4 Ways to Smoothly Transition From the Startup to the Scale-Up Phase Do you want your company playing toddler soccer, strictly focused on the hustle? That doesn't make for a very successful business.
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After numerous pivots, sleepless nights and fights with founders, you've survived the chaos and crushing ambiguity of startup life. Your idea is now a growing business, and you're finally getting money for what you're selling after toiling for months or even years. Now you have to worry about getting your company to scale, and what you've relied on until this point -- hustle -- doesn't seem to work as well anymore.
In Marshall Goldsmith's words, "what got you here, won't get you there."
The analogy I like to use at Galvanize is that our initial startup phase was like playing toddler soccer. Toddlers are great hustlers. If you put two teams of 4 year olds on a field and let them loose, you'll see 12 energetic people tripping over and kicking each other, chasing the ball en masse all over the field. It's frustrating to watch, and if you're an employee, it's frustrating to play.
Despite the chaos, you might find success because everyone on your team is willing to do what it takes. These traits are extremely valuable and likely an important part of your early team's culture. But as you scale -- adding offerings, more teammates, business functions and new leaders -- it's no longer just about getting stuff done, and your hustle culture can start to work against you.
As your organization becomes a more complex organism, you'll find that your team can no longer fit at one table. At this point, you need to play a more sophisticated game. If team members are chaotically chasing each business challenge, or even worse, you, the CEO, are kicking the ball into the goal and making every decision, you're still playing toddler soccer. This is bad for your team, and your business will suffer.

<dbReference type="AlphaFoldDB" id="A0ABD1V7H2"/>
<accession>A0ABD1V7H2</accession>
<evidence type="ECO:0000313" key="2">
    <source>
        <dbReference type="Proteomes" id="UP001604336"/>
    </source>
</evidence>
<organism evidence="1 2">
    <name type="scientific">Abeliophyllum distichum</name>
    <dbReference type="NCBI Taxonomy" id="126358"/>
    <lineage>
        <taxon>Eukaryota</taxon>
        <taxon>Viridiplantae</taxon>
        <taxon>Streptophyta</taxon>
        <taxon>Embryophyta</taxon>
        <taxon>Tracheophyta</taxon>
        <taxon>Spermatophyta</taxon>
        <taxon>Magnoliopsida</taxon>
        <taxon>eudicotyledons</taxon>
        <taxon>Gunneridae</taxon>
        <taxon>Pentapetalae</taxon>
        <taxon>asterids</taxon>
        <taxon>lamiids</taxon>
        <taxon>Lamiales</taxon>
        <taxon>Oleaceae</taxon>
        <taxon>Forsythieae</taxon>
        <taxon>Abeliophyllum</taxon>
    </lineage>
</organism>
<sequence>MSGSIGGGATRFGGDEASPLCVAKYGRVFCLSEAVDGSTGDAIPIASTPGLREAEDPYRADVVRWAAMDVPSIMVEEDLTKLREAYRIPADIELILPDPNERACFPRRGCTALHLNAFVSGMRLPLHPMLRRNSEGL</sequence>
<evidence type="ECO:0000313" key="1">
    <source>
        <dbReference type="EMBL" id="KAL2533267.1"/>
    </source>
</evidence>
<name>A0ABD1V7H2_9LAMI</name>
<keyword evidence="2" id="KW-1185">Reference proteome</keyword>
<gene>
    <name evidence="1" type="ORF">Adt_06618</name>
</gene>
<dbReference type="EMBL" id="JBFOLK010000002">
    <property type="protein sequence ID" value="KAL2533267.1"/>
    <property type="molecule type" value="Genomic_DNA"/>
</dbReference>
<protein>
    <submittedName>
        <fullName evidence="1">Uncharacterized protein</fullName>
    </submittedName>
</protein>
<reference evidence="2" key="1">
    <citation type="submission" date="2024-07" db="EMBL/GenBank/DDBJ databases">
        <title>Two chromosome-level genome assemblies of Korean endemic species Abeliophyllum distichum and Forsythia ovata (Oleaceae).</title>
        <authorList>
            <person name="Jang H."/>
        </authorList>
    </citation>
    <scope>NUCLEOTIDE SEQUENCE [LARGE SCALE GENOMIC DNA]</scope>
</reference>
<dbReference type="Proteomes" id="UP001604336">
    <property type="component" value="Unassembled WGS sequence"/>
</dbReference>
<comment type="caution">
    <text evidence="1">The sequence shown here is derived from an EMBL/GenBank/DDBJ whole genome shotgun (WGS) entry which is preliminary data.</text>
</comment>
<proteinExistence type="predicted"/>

As CEO, it's your job to get off the field and start coaching your team on how to play a less chaotic version of the game: U10 is a good start. My 10-year-old daughter plays in a pretty elite league, and you'd be surprised by some of the strategy you see on the field. They play positions, work as a team to get the ball down the field and have a backfield ready to defend their goal if a player up front is beat. Soccer is a team sport, and when played well, a beautiful metaphor for building a functional team and scaling your business.
During the first quarter this year, I took inspiration from my daughter and decided it was time for us to stop playing toddler soccer. Here are a few things we've implemented to transition from startup mode to scale-up mode:
1. Start functionalizing roles.
Your early-stage team was likely comprised of people who like to do "a little bit of everything," which means they probably won't enjoy giving up responsibilities. But if you don't start asking employees to narrow their focus, scaling will become pretty much impossible. Whether it's turning your "marketing person" into an entire team with specialized roles, or restructuring your organization so employees can divvy up responsibilities in a more effective way, functionalizing roles can be a painful process. You might even have a few employees leave because of the changes you make.